The presence of gas in the dog's stomach and intestines, being easy for the beam to pass through, results in areas that appear black. Typically, any gas, or air, will normally appear in two places: within the stomach itself, or in various locations moving along the dog's intestinal tract.
Generally, when a dog's x-rays show gas in small amounts, this can be normal depending on the type of dog (dogs with pushed-in faces like pugs and bulldogs tend to ingest a lot of air, dogs who eat quickly or dogs on certain diets may be predisposed too). If the dog' x-rays show gas in large amounts, in the stomach and/or intestines, this is often caused by an obstruction that requires surgical correction. Affected dogs are always suffering though from severe vomiting, explains veterinarian Dr. K.
On top of gas, abdominal x-rays may also show any items a dog may have swallowed; however, not all foreign bodies may be visible. Generally, metal objects such as coins are readily detected, while plastic doesn't typically show as clearly as metal, but it can be seen on occasion, especially if it has an odd shape compared to the dog's normal gut contents or if it displaces stool and normal gut contents.
Fabric such as socks and underwear, string or yarn or paper typically do not show on x-rays. These items though may show up by giving the dog barium, a contrast medium, that would stick to them, highlighting and revealing their presence on x-rays. Abnormal gas patterns on x-rays may also be suggestive of some type of blockage.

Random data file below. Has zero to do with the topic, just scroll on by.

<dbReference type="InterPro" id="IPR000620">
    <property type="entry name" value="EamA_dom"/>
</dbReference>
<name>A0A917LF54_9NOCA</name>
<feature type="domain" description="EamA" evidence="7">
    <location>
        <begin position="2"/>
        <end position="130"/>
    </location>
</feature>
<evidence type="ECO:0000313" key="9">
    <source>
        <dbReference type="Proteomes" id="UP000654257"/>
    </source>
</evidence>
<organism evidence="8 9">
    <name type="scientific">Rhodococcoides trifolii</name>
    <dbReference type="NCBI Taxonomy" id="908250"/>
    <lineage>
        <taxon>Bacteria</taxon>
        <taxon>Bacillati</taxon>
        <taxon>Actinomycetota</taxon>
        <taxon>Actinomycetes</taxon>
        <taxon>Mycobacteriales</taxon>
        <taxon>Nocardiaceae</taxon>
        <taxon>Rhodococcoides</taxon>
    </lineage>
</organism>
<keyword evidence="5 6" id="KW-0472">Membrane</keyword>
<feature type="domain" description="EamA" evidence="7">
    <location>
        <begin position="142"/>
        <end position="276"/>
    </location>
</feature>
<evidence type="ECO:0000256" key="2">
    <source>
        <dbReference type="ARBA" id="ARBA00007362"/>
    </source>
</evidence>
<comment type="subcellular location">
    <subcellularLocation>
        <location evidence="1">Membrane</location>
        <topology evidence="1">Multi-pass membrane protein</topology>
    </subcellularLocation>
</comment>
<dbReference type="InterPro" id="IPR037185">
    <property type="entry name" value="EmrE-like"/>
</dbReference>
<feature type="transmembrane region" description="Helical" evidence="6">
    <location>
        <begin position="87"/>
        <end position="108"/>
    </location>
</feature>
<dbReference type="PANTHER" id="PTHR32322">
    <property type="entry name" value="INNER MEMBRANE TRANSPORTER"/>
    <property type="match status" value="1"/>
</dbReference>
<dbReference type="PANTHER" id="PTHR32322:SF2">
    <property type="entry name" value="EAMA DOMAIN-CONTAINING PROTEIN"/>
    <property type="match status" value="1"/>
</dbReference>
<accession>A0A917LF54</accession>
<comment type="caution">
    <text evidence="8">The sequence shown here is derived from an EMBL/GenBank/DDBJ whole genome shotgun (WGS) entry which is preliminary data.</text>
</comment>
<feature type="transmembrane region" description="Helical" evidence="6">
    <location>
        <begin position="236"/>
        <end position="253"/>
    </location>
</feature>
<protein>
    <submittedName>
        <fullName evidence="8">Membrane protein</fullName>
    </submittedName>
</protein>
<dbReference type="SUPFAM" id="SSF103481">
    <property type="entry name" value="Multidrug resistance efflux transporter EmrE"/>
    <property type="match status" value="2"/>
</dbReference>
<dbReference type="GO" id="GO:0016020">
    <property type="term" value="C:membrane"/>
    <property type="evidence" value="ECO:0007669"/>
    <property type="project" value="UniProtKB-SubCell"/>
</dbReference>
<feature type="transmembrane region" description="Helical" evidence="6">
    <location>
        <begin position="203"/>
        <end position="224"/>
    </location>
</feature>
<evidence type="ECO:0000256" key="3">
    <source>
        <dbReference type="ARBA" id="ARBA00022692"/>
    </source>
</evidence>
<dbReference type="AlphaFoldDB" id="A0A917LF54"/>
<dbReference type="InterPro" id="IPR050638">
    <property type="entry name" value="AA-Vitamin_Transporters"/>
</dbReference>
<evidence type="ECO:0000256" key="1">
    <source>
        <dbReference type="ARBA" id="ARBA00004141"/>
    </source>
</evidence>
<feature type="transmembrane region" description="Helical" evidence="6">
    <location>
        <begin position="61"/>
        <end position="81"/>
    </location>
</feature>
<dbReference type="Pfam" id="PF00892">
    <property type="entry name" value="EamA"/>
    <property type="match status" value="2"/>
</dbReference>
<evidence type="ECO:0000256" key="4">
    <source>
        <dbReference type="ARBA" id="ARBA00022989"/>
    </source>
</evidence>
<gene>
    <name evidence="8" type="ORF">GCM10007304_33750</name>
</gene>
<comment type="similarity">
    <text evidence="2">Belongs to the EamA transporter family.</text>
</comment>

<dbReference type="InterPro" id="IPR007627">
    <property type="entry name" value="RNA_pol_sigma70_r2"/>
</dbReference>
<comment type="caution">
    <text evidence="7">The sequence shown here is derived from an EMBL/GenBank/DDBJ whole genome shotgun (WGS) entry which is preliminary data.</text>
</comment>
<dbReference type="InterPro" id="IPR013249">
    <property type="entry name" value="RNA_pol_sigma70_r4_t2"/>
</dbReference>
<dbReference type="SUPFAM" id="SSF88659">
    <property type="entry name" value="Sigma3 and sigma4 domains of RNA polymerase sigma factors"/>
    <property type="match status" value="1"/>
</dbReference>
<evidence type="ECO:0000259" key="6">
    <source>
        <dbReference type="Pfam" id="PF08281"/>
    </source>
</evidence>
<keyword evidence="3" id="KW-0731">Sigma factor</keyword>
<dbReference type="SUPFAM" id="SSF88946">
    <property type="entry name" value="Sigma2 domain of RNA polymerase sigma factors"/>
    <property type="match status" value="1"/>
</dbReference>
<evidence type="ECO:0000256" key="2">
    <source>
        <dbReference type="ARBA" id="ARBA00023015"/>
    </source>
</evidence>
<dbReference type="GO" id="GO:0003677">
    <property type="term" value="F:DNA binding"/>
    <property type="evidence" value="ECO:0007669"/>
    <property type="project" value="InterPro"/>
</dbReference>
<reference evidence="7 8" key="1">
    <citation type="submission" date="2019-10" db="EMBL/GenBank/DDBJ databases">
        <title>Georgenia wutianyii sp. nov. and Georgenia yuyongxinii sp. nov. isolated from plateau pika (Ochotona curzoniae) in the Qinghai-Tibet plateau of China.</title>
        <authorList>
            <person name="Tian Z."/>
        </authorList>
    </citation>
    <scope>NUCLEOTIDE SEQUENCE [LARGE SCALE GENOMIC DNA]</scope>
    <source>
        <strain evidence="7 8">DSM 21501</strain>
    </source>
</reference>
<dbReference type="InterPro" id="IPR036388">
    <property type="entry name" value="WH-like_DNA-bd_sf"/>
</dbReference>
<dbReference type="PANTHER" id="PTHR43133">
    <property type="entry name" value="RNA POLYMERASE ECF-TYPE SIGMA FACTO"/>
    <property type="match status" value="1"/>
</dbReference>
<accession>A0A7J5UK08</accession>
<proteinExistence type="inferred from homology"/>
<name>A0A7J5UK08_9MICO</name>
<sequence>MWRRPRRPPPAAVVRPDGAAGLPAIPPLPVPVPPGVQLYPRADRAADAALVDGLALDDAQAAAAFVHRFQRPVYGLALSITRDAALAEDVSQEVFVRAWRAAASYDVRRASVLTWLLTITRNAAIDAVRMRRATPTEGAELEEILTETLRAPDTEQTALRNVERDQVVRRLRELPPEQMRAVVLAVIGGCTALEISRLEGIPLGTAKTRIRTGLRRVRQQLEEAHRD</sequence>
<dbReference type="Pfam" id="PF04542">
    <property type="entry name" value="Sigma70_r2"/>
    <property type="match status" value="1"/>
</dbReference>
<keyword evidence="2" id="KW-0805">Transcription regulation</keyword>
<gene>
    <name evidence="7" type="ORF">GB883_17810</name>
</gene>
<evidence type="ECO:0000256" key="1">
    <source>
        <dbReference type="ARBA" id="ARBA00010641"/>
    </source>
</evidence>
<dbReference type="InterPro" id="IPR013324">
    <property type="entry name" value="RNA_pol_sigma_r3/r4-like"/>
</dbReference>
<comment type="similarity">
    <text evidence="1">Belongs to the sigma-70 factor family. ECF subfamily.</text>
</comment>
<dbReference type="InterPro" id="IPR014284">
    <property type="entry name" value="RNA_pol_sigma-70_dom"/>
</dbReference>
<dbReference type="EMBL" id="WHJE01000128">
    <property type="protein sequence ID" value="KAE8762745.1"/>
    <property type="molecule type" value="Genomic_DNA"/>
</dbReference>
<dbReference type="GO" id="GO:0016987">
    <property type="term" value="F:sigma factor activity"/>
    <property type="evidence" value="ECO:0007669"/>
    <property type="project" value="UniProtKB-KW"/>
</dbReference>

The presence of a tumor would not appear black, as it happens with a gas pocket. Rather, tumors tend to appear as some degree of gray.
Treatment for Flatulence in Dogs
Did you know? While before two abdominal x-rays were typically sufficient, nowadays, three x-rays appear to provide more information. According to veterinarian Dr. Anthony Pease, three is better than two. At Michigan State University, indeed, three views are being taken: a right lateral, a left lateral and a ventrodorsal one.
If your dog's x-ray shows gas in excessive amounts, your vet may want o institute treatment. Treatment for flatulence in dogs varies and is based on the underlying causes.
Diagnostically, to find the underlying cause of excess gas in dogs tests may include an ultrasound, blood tests such as serum trypsin-like immunoreactivity (TLI), canine pancreatic lipase immunoreactivity (cPLI) serum cobalamin and folate tests and endoscopic or surgical biopsies.
Dogs who eat too fast may be discouraged from doing so by using apposite food bowls that helps them slow down. Feeding smaller, more frequent meals may also help dogs who ingest too much air in one sitting. If there is competition among dogs, sometimes isolating the dog who eats too fast can yield more relaxed eating habits. Exercising dogs may help too with flatulence, considering that dogs who are for the most inactive are more prone to being gassy.
Dogs who are lactose intolerant should no longer be fed dairy products. Dogs with excessive flatulence due to food allergies may benefit from a highly digestible, novel or limited protein diet. Probiotics are often prescribed too to help re-establish good gut flora. And underlying GI issues obviously require the most appropriate treatment plan.
"If one has a dog that has a problem with flatulence, get them out for exercise and to evacuate his bowels regularly. That should help to reduce the gas problem as well."~Dr. Dottie Laflamme, veterinary nutritionist